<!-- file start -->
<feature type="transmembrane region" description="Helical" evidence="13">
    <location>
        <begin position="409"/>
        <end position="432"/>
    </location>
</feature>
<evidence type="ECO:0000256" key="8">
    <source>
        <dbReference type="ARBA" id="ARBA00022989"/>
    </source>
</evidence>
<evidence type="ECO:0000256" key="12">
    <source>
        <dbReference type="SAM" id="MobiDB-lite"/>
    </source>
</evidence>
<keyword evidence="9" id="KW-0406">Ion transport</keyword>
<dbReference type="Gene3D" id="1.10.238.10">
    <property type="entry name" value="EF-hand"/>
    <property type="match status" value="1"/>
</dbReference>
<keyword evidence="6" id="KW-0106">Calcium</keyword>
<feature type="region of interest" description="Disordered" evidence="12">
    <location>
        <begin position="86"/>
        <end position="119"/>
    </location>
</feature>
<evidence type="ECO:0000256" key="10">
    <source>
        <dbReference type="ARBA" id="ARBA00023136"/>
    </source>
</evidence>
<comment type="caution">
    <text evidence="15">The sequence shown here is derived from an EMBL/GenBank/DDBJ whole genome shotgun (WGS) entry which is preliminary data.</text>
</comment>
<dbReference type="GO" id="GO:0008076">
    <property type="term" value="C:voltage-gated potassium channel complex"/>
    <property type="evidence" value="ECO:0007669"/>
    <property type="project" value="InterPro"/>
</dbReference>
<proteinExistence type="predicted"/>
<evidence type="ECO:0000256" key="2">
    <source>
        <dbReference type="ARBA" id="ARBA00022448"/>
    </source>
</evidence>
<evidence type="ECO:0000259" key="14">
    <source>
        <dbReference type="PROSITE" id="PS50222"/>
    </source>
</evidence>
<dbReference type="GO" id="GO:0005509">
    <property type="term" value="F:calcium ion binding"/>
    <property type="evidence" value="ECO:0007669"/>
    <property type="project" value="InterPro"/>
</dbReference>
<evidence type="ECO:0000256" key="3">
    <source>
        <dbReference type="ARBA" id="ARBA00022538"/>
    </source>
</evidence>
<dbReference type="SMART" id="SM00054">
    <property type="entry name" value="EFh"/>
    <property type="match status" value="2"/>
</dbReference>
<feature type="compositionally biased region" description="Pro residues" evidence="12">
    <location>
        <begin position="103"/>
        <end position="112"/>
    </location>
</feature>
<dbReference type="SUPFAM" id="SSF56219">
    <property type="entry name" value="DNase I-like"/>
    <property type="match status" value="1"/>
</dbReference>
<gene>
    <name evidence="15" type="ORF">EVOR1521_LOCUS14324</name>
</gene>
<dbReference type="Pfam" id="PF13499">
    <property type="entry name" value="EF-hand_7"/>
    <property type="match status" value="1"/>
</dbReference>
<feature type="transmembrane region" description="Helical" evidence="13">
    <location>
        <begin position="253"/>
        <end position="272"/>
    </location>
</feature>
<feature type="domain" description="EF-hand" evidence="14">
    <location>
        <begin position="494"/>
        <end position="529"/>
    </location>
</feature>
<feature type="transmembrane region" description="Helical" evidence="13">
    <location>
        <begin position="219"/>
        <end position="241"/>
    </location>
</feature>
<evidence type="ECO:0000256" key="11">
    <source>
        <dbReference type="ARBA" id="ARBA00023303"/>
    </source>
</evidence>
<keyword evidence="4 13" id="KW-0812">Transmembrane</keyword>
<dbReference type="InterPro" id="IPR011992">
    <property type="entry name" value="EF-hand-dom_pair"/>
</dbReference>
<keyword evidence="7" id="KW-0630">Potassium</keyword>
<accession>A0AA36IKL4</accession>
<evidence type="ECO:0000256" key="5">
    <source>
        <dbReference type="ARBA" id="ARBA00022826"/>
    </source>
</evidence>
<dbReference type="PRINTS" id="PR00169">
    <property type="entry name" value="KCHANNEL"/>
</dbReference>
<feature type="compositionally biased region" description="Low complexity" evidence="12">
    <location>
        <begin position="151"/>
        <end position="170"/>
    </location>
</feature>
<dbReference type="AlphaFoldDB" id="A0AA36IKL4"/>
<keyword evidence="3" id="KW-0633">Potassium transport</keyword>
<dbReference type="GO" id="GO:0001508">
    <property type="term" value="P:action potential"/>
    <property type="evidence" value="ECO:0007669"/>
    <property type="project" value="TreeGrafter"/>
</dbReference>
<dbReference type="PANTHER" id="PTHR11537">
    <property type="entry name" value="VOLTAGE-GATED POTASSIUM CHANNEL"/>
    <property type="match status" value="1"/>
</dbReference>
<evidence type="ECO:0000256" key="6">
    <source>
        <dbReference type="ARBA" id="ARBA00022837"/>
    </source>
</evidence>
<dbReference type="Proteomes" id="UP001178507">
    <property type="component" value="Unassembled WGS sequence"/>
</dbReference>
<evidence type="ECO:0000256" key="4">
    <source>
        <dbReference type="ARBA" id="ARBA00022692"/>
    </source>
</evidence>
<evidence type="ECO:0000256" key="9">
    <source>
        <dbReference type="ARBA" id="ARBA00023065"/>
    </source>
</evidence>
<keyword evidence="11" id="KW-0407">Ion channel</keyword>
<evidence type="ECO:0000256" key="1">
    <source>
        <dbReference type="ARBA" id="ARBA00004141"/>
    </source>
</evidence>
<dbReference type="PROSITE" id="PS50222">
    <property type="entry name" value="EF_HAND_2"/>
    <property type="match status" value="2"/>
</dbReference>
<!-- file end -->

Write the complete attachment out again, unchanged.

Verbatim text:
<feature type="transmembrane region" description="Helical" evidence="13">
    <location>
        <begin position="409"/>
        <end position="432"/>
    </location>
</feature>
<evidence type="ECO:0000256" key="8">
    <source>
        <dbReference type="ARBA" id="ARBA00022989"/>
    </source>
</evidence>
<evidence type="ECO:0000256" key="12">
    <source>
        <dbReference type="SAM" id="MobiDB-lite"/>
    </source>
</evidence>
<keyword evidence="9" id="KW-0406">Ion transport</keyword>
<dbReference type="Gene3D" id="1.10.238.10">
    <property type="entry name" value="EF-hand"/>
    <property type="match status" value="1"/>
</dbReference>
<keyword evidence="6" id="KW-0106">Calcium</keyword>
<feature type="region of interest" description="Disordered" evidence="12">
    <location>
        <begin position="86"/>
        <end position="119"/>
    </location>
</feature>
<evidence type="ECO:0000256" key="10">
    <source>
        <dbReference type="ARBA" id="ARBA00023136"/>
    </source>
</evidence>
<comment type="caution">
    <text evidence="15">The sequence shown here is derived from an EMBL/GenBank/DDBJ whole genome shotgun (WGS) entry which is preliminary data.</text>
</comment>
<dbReference type="GO" id="GO:0008076">
    <property type="term" value="C:voltage-gated potassium channel complex"/>
    <property type="evidence" value="ECO:0007669"/>
    <property type="project" value="InterPro"/>
</dbReference>
<proteinExistence type="predicted"/>
<evidence type="ECO:0000256" key="2">
    <source>
        <dbReference type="ARBA" id="ARBA00022448"/>
    </source>
</evidence>
<evidence type="ECO:0000259" key="14">
    <source>
        <dbReference type="PROSITE" id="PS50222"/>
    </source>
</evidence>
<dbReference type="GO" id="GO:0005509">
    <property type="term" value="F:calcium ion binding"/>
    <property type="evidence" value="ECO:0007669"/>
    <property type="project" value="InterPro"/>
</dbReference>
<evidence type="ECO:0000256" key="3">
    <source>
        <dbReference type="ARBA" id="ARBA00022538"/>
    </source>
</evidence>
<dbReference type="SMART" id="SM00054">
    <property type="entry name" value="EFh"/>
    <property type="match status" value="2"/>
</dbReference>
<feature type="compositionally biased region" description="Pro residues" evidence="12">
    <location>
        <begin position="103"/>
        <end position="112"/>
    </location>
</feature>
<dbReference type="SUPFAM" id="SSF56219">
    <property type="entry name" value="DNase I-like"/>
    <property type="match status" value="1"/>
</dbReference>
<gene>
    <name evidence="15" type="ORF">EVOR1521_LOCUS14324</name>
</gene>
<dbReference type="Pfam" id="PF13499">
    <property type="entry name" value="EF-hand_7"/>
    <property type="match status" value="1"/>
</dbReference>
<feature type="transmembrane region" description="Helical" evidence="13">
    <location>
        <begin position="253"/>
        <end position="272"/>
    </location>
</feature>
<feature type="domain" description="EF-hand" evidence="14">
    <location>
        <begin position="494"/>
        <end position="529"/>
    </location>
</feature>
<feature type="transmembrane region" description="Helical" evidence="13">
    <location>
        <begin position="219"/>
        <end position="241"/>
    </location>
</feature>
<evidence type="ECO:0000256" key="11">
    <source>
        <dbReference type="ARBA" id="ARBA00023303"/>
    </source>
</evidence>
<keyword evidence="4 13" id="KW-0812">Transmembrane</keyword>
<dbReference type="InterPro" id="IPR011992">
    <property type="entry name" value="EF-hand-dom_pair"/>
</dbReference>
<keyword evidence="7" id="KW-0630">Potassium</keyword>
<accession>A0AA36IKL4</accession>
<evidence type="ECO:0000256" key="5">
    <source>
        <dbReference type="ARBA" id="ARBA00022826"/>
    </source>
</evidence>
<dbReference type="PRINTS" id="PR00169">
    <property type="entry name" value="KCHANNEL"/>
</dbReference>
<feature type="compositionally biased region" description="Low complexity" evidence="12">
    <location>
        <begin position="151"/>
        <end position="170"/>
    </location>
</feature>
<dbReference type="AlphaFoldDB" id="A0AA36IKL4"/>
<keyword evidence="3" id="KW-0633">Potassium transport</keyword>
<dbReference type="GO" id="GO:0001508">
    <property type="term" value="P:action potential"/>
    <property type="evidence" value="ECO:0007669"/>
    <property type="project" value="TreeGrafter"/>
</dbReference>
<dbReference type="PANTHER" id="PTHR11537">
    <property type="entry name" value="VOLTAGE-GATED POTASSIUM CHANNEL"/>
    <property type="match status" value="1"/>
</dbReference>
<evidence type="ECO:0000256" key="6">
    <source>
        <dbReference type="ARBA" id="ARBA00022837"/>
    </source>
</evidence>
<dbReference type="Proteomes" id="UP001178507">
    <property type="component" value="Unassembled WGS sequence"/>
</dbReference>
<evidence type="ECO:0000256" key="4">
    <source>
        <dbReference type="ARBA" id="ARBA00022692"/>
    </source>
</evidence>
<evidence type="ECO:0000256" key="9">
    <source>
        <dbReference type="ARBA" id="ARBA00023065"/>
    </source>
</evidence>
<keyword evidence="11" id="KW-0407">Ion channel</keyword>
<evidence type="ECO:0000256" key="1">
    <source>
        <dbReference type="ARBA" id="ARBA00004141"/>
    </source>
</evidence>
<dbReference type="PROSITE" id="PS50222">
    <property type="entry name" value="EF_HAND_2"/>
    <property type="match status" value="2"/>
</dbReference>